Labour leader Chris Hipkins is promising to add another 300 frontline police, and expand the use of mental health officers to respond to callouts, if elected.
He said Labour would also explore making "stalking" a crime, in line with similar laws in Australia and the UK which have penalties of up to three years in prison, and more for aggravating factors.
Hipkins made the announcement after a visit to the Chamber of Commerce and the city council's crime-camera control room in Hamilton on Thursday.
He said the 300 new officers would be constables with full arrest powers, and would be a net increase over and above any attrition rates - making for the highest ratio of police to population in modern history.
It means people would see police on the beat more and police will have more resources to deal with crime when it arises, Hipkins said.
Police had been doing a great job on youth offending and cracking down on gang activities, he said.
The increase in police staffing was expected to cost $124 million over four years, with numbers ramping up over that time: 50 new officers in the first year ($9m), 75 in each of the second and third ($23m and $37m), and 100 more in the fourth financial year 2027/28 ($55m).
The party's policy said 10 percent of all 111 calls were for people in mental distress - equating to over 6000 officer hours in May 2023 alone - despite such events often having little effect on crime or public safety.
It promised to free up police time by ensuring a multi-agency response in every district including a mental health professional able to respond to callouts alongside ambulance and police.
However, this was not expected to be fully in operation for five years.
Hipkins said the increase in police staffing would mean one officer for every 470 New Zealanders.
This will be a huge improvement on the one in 541 ratio in 2017.
"With 300 more cops we would increase the frontline by 2100 officers since we came into office. This is three times the amount National delivered over the same timeframe, when they were last in office.
"This was a deliberate policy to support our frontline and increase community safety, following a decade of underinvestment by the previous National government, which resulted in 30 police stations closing around the country."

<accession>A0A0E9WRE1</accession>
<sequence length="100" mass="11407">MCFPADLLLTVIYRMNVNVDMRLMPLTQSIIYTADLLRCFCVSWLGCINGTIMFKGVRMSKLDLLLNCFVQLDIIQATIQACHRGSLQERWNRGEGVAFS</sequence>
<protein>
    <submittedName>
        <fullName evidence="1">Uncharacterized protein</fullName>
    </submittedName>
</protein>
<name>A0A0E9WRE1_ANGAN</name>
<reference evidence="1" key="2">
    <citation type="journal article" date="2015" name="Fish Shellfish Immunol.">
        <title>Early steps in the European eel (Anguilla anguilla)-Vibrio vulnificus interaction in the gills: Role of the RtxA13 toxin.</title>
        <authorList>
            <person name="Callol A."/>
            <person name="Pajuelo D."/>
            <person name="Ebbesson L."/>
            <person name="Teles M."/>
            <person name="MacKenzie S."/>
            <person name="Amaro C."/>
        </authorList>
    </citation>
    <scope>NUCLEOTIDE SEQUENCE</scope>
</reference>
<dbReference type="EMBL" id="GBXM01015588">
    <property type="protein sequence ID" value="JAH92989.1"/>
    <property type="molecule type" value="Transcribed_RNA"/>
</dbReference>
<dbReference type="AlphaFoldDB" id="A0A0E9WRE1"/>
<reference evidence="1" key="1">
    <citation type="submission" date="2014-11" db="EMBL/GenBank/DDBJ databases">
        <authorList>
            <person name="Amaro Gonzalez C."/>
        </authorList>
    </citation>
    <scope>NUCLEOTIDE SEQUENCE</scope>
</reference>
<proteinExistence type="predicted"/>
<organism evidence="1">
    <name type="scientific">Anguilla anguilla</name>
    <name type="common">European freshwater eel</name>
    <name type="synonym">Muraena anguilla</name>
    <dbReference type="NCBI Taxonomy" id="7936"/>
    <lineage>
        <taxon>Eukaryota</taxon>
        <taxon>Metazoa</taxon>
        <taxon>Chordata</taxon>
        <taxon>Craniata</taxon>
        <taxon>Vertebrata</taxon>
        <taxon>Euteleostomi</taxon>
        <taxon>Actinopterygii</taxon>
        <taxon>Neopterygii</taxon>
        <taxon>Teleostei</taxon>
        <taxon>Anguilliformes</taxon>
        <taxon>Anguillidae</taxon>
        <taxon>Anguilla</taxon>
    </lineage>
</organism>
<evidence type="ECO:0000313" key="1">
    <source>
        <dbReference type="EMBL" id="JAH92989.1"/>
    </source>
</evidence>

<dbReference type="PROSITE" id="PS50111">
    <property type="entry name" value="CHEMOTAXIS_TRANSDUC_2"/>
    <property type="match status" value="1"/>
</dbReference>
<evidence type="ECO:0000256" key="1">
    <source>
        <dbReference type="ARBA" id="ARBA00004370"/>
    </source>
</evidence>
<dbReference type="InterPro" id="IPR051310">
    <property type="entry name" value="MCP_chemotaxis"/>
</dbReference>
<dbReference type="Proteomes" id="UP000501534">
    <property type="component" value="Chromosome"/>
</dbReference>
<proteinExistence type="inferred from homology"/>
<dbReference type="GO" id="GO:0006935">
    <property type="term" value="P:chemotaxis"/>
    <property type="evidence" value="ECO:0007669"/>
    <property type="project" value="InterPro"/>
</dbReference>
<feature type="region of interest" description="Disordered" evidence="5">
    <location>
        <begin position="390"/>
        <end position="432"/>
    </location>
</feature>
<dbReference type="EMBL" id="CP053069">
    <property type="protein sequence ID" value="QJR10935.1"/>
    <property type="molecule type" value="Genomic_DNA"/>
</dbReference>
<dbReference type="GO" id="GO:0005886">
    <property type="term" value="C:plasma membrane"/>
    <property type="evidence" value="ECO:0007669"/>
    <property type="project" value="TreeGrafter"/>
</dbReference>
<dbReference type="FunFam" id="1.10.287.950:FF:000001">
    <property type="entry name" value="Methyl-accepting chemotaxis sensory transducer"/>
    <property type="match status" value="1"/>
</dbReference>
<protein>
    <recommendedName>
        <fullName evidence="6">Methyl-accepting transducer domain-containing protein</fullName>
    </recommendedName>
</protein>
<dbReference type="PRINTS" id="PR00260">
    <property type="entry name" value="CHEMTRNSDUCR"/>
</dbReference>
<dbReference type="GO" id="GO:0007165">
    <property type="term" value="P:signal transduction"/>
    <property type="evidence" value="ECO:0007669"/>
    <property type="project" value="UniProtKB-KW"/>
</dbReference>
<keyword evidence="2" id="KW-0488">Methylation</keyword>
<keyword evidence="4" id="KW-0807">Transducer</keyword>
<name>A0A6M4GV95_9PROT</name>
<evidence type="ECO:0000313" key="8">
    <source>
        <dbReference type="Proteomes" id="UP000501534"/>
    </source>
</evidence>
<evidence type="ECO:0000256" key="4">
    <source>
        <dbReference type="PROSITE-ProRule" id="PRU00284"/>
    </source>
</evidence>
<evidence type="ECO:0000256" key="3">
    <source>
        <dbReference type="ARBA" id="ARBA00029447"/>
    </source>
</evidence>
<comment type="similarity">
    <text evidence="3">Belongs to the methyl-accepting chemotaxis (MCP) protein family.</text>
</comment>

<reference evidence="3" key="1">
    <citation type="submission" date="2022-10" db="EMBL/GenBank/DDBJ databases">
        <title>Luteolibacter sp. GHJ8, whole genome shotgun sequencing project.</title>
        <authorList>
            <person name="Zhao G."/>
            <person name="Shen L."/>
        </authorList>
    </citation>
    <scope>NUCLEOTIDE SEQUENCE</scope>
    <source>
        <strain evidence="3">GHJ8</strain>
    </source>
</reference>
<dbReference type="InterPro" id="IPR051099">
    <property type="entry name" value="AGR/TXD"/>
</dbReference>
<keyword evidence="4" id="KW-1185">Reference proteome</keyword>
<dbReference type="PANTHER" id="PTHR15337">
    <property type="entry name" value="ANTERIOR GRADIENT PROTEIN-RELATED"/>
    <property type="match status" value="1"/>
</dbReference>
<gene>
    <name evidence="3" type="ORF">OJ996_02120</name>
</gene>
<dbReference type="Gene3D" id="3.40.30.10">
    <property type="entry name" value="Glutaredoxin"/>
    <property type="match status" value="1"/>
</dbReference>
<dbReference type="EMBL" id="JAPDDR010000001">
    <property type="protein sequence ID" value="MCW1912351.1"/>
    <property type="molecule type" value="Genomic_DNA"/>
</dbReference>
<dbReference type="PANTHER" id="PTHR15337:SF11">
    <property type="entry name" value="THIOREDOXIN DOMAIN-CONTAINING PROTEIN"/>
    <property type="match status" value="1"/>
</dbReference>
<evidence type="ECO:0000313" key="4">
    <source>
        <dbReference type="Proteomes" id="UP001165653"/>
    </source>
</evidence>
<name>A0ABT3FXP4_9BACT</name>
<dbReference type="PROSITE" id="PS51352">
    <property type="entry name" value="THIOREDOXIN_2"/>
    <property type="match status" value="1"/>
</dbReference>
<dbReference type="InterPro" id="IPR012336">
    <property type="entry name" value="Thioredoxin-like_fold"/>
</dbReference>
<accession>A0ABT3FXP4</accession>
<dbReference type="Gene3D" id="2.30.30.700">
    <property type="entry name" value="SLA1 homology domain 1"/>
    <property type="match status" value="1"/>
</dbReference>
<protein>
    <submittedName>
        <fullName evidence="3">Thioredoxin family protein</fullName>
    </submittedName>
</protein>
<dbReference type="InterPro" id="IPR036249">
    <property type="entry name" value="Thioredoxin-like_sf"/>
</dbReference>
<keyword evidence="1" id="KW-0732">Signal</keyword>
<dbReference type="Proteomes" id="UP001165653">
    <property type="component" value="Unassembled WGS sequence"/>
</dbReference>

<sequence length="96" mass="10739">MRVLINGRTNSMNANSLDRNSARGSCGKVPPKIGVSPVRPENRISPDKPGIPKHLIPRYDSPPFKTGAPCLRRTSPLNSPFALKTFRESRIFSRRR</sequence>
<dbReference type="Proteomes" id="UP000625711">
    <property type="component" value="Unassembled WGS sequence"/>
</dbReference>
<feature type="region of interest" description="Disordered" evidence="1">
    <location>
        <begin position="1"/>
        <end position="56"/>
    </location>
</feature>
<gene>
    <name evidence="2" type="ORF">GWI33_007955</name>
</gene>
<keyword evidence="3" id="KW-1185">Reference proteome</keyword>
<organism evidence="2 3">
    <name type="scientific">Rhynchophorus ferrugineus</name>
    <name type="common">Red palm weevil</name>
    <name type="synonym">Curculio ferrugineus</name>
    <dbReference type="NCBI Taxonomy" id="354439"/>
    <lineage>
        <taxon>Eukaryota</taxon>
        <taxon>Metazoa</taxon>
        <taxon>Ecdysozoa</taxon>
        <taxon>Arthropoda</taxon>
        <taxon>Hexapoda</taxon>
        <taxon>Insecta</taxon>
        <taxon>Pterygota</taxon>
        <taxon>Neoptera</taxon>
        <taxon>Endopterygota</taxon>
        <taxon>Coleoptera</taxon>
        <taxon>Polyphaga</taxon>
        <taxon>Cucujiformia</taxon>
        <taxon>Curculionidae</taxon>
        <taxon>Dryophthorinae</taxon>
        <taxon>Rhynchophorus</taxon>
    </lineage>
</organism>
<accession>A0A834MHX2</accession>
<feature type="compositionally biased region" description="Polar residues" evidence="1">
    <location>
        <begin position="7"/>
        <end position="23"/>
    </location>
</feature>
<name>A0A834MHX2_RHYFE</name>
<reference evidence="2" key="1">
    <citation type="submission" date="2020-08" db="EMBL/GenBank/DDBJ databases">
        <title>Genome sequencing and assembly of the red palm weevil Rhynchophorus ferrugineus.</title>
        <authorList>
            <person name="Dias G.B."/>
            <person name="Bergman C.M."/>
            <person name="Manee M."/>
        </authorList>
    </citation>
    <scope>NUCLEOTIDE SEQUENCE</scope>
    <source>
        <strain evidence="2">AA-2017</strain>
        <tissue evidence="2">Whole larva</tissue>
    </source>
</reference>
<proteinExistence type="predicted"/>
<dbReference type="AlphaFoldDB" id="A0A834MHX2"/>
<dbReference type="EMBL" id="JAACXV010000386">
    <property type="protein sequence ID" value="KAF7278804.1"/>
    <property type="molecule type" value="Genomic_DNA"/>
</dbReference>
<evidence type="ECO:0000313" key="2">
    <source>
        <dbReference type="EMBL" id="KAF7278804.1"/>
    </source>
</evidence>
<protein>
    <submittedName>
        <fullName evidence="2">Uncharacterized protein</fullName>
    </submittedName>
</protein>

Hipkins continued to attack National, saying New Zealanders would be less safe if they were elected.
"Taxpayers will be forking out for their American-style mega prisons and there is a risk of more high-powered military-style guns getting into the hands of gangs and other criminals due to ACT's firearms proposals," he said.
"National's policies on gangs will see Police provided with softer, tokenistic and ineffective measures to tackle organised crime and the reintroduction of bootcamps, which have an 80 percent failure rate."
He talked up Labour's record on crime.
"This builds on our effective work in Government to curb the illegal profits and offending of gangs, including passing laws to give Police more powers during gang conflicts ... we've established a new criminal offence for strangulation, tripled funding for the Victims Assistance Scheme and doubled funding for Victim Support. Recently passed legislation also provides more rights and protections to victims of family and sexual violence."
Asked whether he would commit to 24/7 security staff at every hospital emergency department in the country, Hipkins said he did not think that would be necessary in every instance, but they would work with Te Whatu Ora in terms of hospitals where safety concerns had been raised.
On mental health staff, Hipkins said he was still committed to previously made commitments to increase staff, but more work was needed to train the workforce.
Crackdown on gangs
Labour had also promised to crackdown on gangs.
Hipkins said: "Recently, we've seen communities disrupted and intimidated by dangerous gang convoys. This is intolerable.
"Labour will introduce laws to punish this behaviour and develop new ways to target gangs leaders and break their international links.
"This builds on our effective work in government to curb the illegal profits and offending of gangs, including passing laws to give police more powers during gang conflicts."
Police spokesperson Ginny Andersen told media: "What we're announcing today is specifically targeting convoys so if there would be an intent to intimidate the public and two or more driving along committing some infringements, that would give police the opportunity then to be able to take those vehicles."
In situations where there are large scale convoys disrupting daily life, it would allow police to take the vehicles to restore law and order, she said.
In terms of convoys heading to a tangi where there are infringements, Andersen said police are currently able to use CCTV footage to identify those vehicles with a view to seizing them later if it is not possible to do so at the time.
Andersen said there are currently laws for fleeing drivers, but it has been difficult for police to seize vehicles on those organised large convoys until now.